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Harry Kalas, you are the man

Halfway through the first inning, there were still quite a few empty seats at last night&rsquo;s Phillies game.<br />But not because the game wasn&rsquo;t sold out.

Halfway through the first inning, there were still quite a few empty seats at last night’s Phillies game.

But not because the game wasn’t sold out.

It was due to fans trying to make their way back after watching the unveiling of the Harry Kalas statue at Citizens Bank Park.

After two years of anticipation, the statue was unveiled near Section 141. A 15-minute ceremony ended with Steve Carlton and Jimmy Rollins pulling a red cloth off and revealing Kalas’ bronze likeness. Immediately, chants of “Harry, Harry” rang out.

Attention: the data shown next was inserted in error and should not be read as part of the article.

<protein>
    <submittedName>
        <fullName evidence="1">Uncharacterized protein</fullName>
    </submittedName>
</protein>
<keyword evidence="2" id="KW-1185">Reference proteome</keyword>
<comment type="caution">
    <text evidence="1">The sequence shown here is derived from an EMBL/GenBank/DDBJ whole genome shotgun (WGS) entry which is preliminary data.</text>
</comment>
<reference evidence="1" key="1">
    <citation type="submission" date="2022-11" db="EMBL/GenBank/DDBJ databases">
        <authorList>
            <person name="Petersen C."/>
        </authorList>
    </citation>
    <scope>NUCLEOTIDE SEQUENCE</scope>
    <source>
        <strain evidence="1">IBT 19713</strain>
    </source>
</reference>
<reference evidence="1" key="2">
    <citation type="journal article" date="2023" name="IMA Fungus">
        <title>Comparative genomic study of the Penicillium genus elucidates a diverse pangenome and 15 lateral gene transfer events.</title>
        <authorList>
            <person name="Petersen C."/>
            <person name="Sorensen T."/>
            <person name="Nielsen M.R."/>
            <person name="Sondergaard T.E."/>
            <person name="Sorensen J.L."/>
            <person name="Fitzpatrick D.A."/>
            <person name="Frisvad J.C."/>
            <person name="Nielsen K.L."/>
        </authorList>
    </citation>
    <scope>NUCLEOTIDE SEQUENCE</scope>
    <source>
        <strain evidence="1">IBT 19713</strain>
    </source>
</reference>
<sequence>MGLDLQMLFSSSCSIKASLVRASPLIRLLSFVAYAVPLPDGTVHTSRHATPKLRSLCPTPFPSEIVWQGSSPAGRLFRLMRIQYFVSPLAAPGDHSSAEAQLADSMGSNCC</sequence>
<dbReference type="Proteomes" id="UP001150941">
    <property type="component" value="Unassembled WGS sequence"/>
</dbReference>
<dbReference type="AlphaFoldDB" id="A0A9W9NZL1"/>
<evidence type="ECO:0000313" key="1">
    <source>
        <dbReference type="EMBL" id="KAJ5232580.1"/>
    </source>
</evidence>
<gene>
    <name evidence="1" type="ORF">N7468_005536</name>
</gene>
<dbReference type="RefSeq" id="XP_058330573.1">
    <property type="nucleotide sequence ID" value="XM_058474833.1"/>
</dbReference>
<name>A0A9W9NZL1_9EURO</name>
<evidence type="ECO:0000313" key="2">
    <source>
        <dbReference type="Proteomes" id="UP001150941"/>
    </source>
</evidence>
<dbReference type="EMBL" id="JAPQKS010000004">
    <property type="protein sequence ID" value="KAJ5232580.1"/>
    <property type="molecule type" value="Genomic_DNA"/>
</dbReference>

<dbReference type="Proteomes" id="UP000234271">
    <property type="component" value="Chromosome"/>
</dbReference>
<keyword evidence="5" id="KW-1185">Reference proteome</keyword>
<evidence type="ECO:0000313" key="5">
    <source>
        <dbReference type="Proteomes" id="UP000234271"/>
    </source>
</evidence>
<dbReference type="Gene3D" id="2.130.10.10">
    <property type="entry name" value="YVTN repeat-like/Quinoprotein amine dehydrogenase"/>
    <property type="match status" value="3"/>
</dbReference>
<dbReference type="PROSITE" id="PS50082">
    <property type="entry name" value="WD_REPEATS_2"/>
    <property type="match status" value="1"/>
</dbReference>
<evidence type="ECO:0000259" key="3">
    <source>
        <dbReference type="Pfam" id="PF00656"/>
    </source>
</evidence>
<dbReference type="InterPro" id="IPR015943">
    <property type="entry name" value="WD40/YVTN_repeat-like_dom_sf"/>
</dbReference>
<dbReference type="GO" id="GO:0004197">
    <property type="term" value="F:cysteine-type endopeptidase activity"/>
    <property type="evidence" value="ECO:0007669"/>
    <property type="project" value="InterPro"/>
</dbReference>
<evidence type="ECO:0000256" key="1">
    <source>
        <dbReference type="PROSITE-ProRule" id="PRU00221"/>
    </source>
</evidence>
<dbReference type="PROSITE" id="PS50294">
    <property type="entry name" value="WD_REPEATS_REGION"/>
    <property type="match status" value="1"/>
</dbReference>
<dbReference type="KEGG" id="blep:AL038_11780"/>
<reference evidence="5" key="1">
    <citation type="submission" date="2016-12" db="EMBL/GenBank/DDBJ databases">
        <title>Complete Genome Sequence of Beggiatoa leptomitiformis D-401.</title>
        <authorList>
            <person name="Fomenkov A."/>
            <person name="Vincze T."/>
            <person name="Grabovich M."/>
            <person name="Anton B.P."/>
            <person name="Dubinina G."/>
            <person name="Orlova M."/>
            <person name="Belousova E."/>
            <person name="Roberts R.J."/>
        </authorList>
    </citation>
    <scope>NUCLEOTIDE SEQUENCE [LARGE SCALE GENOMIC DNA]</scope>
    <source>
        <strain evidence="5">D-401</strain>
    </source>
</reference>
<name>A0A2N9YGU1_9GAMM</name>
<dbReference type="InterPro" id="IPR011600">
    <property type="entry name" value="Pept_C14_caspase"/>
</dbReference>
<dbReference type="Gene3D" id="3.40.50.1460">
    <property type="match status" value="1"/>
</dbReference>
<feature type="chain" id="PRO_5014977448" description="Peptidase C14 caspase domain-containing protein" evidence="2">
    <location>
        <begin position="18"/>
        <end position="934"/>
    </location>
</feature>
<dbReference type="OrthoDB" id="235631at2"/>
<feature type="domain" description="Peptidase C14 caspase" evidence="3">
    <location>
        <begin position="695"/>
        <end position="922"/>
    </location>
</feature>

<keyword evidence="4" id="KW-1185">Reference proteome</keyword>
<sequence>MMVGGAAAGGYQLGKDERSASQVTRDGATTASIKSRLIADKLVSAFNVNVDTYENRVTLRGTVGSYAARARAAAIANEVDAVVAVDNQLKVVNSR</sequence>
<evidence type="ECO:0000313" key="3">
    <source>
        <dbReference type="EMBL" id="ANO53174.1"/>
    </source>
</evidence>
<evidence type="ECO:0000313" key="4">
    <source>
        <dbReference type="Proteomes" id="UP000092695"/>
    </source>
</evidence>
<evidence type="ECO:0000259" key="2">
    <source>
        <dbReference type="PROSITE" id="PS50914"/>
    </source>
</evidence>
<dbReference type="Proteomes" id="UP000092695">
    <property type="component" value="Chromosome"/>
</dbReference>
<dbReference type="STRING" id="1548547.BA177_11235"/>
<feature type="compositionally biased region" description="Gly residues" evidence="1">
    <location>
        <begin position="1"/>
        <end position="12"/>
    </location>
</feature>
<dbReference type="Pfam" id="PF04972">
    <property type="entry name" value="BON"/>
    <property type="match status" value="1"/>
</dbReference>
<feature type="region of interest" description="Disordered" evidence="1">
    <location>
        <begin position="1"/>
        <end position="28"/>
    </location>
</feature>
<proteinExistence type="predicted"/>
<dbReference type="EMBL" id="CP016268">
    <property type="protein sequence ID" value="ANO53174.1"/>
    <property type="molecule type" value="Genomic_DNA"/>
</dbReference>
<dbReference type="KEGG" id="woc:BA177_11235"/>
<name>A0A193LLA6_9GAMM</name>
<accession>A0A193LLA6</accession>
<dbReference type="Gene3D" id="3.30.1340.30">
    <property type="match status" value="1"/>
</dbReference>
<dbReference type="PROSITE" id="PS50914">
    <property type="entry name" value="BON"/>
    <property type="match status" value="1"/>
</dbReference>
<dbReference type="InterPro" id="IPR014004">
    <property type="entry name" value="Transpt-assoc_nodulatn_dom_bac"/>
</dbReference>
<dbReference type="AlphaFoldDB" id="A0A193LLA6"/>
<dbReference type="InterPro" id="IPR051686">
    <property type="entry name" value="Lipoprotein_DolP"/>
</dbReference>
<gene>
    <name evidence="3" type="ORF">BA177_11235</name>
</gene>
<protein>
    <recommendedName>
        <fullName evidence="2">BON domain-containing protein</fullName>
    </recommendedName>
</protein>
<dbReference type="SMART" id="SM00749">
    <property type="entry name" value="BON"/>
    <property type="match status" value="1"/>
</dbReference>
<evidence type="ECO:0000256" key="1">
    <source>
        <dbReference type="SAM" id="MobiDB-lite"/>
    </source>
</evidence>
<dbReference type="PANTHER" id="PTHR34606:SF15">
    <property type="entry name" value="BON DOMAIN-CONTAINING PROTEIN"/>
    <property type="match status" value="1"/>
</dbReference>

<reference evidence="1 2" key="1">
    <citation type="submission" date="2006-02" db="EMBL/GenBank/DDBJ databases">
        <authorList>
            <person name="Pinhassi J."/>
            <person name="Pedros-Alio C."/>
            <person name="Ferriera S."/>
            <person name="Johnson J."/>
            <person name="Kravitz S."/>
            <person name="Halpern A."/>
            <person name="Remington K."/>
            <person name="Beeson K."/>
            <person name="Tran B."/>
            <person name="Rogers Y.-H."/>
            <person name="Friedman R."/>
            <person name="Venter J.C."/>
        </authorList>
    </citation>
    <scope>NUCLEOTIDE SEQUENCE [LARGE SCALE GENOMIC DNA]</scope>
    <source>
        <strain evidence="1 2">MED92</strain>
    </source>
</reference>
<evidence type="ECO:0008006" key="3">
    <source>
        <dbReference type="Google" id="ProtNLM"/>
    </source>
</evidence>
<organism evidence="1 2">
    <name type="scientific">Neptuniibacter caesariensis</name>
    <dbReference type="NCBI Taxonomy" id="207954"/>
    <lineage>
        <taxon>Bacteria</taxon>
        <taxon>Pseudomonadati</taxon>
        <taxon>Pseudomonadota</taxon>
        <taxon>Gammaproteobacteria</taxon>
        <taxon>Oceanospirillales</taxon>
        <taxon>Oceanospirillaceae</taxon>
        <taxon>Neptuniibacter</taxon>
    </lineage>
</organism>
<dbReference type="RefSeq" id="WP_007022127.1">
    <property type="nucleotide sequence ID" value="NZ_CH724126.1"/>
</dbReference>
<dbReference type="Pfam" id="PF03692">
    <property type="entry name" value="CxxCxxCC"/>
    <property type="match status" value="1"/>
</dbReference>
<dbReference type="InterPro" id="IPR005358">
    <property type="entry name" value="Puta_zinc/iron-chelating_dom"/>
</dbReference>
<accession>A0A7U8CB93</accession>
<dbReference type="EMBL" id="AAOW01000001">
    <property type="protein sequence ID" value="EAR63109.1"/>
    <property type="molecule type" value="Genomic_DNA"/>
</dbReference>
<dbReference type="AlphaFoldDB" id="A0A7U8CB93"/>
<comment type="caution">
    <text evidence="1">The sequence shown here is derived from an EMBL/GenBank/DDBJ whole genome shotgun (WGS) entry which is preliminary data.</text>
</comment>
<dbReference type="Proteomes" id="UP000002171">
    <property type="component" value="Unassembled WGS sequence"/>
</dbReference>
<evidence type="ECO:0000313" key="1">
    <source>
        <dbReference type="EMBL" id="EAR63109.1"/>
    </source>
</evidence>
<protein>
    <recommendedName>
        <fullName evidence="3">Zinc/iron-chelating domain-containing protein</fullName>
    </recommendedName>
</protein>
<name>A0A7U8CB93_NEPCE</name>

“It’s all surreal,” said sculptor Lawrence Nowlan, who spent 16 months building it. “The sculpting part, that was my bliss. It was a labor of love.”

Kalas’ youngest son, Kane, got his first glimpse of it last Sunday. The idea and the money for his father’s monument came entirely from Phillies fans. He was genuinely touched.

“When they pulled off the tarp, I was standing next to my two brothers, and it was an emotional moment,” Kane said. “It was so precise and it just reminded me of dad. I’m so glad we can share this with the fans here in Philadelphia.”

A rendition of Kalas’ favorite song, Frank Sinatra’s “High Hopes,” was played to end the festivities. Then, Roy Halladay threw out the first pitch.

“I’m glad Harry stopped crying, so we could get this game in,” Nowlan said.

 
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